Jimmie is seeing his single friends get married one by one. He isn't too worried until his girlfriend Anne catches the bouquet at his friend Marco's wedding. Suddenly, his wild mustang days are numbered. He finally decides to propose to her, but he sticks his foot in his mouth and botches the proposal. Being insulted by the defeatist proposal, Anne leaves town on an assignment. After she's gone, he finds out that his recently-deceased grandfather's will stipulates that he gets nothing of a multi-million dollar fortune unless he's married by 6:05pm on his 30th birthday: tomorrow! Not being able to find Anne, Jimmie begins backtracking through his past girlfriends to find a wife. Written by
Why, oh, why do they try and remake Buster Keaton's movies, he was such a master of his craft that it is near impossible to make anything near as good as his original movies. Saying that, even if I hadn't seen 'Seven Chances' before seeing this I'd still have the same opinion, Chris O'Donnell had the potential to be a star, but, he has the inability to know a good script and this is a classic example. None of the characters are particularly endearing, Arte Lange is plain annoying and seeing Ed Asner and Hal Holbrooke was saddening. Rene Zellwegger is as usual very good, which is about the only positive thing in this sorry excuse of a movie.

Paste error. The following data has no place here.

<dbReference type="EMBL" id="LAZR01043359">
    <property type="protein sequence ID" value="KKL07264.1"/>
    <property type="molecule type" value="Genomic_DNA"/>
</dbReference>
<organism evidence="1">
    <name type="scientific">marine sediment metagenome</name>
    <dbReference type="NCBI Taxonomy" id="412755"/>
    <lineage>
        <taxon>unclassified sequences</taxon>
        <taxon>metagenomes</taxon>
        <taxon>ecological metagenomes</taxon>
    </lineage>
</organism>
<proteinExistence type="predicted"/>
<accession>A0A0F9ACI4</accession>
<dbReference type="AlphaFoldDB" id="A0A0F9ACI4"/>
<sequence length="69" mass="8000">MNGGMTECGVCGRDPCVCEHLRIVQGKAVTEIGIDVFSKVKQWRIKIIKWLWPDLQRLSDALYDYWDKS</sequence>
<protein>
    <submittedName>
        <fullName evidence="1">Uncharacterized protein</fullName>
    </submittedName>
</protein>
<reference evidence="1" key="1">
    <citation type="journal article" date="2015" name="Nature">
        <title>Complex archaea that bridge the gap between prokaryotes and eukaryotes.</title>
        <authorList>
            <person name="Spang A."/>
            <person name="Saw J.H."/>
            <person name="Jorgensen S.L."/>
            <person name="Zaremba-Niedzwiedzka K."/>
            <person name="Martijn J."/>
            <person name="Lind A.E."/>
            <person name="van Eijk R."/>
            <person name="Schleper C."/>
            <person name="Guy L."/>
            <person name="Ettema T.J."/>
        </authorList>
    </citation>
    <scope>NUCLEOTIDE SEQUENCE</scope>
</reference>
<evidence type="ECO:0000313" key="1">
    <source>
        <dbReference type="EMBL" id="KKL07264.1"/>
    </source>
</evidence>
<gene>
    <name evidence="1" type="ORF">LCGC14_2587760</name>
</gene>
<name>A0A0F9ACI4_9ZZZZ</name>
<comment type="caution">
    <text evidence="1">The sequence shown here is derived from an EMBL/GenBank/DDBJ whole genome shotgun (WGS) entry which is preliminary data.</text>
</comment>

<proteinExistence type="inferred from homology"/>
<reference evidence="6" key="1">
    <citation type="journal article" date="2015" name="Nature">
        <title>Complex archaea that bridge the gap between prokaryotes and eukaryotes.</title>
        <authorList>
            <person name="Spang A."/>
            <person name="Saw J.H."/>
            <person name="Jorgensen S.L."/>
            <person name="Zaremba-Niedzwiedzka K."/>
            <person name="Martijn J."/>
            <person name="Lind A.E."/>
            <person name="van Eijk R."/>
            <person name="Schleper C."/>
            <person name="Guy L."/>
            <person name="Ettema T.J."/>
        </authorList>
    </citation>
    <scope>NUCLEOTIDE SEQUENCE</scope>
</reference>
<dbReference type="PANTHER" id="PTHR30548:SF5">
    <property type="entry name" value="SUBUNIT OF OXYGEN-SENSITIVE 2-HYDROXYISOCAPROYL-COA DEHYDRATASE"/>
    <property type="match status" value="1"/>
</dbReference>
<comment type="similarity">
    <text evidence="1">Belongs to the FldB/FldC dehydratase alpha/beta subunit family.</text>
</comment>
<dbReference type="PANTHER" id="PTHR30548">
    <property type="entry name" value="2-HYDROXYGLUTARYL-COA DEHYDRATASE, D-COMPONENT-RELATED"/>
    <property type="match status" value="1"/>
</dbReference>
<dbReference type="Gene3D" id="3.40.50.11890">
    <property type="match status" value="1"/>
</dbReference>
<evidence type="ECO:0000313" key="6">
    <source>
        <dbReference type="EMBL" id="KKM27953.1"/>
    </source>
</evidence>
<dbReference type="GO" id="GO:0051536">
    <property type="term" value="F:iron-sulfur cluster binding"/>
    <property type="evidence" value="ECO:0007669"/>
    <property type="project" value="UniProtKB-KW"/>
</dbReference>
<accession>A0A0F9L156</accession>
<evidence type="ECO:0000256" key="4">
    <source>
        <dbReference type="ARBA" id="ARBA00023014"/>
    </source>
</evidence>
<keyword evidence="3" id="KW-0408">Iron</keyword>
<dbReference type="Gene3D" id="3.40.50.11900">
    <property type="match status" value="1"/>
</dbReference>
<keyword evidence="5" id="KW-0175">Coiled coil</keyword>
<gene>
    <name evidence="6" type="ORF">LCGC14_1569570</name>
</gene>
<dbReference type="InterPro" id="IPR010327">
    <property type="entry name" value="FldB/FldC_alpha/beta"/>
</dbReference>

Major plothole, how come all the brides turn up at the church in full, perfectly fitting bridal regalia on only a few hours notice? Are we supposed to believe that all women have a perfect wedding outfit in their wardrobe 'just in case'? And amazingly, the wedding dress found for Anne fits like a dream, an amazing coincidence or what!! At least in Keaton's version the 'brides' are in their normal clothing with just cobbled together veils to distinguish them as brides, far more convincing.
My advice, hunt down a copy of the original 'Seven Chances', there is no comparison. Note to reviewer Matt Doolittle, BusterKeaton was an amazing man, but, even he couldn't direct a film 33 years after his death.
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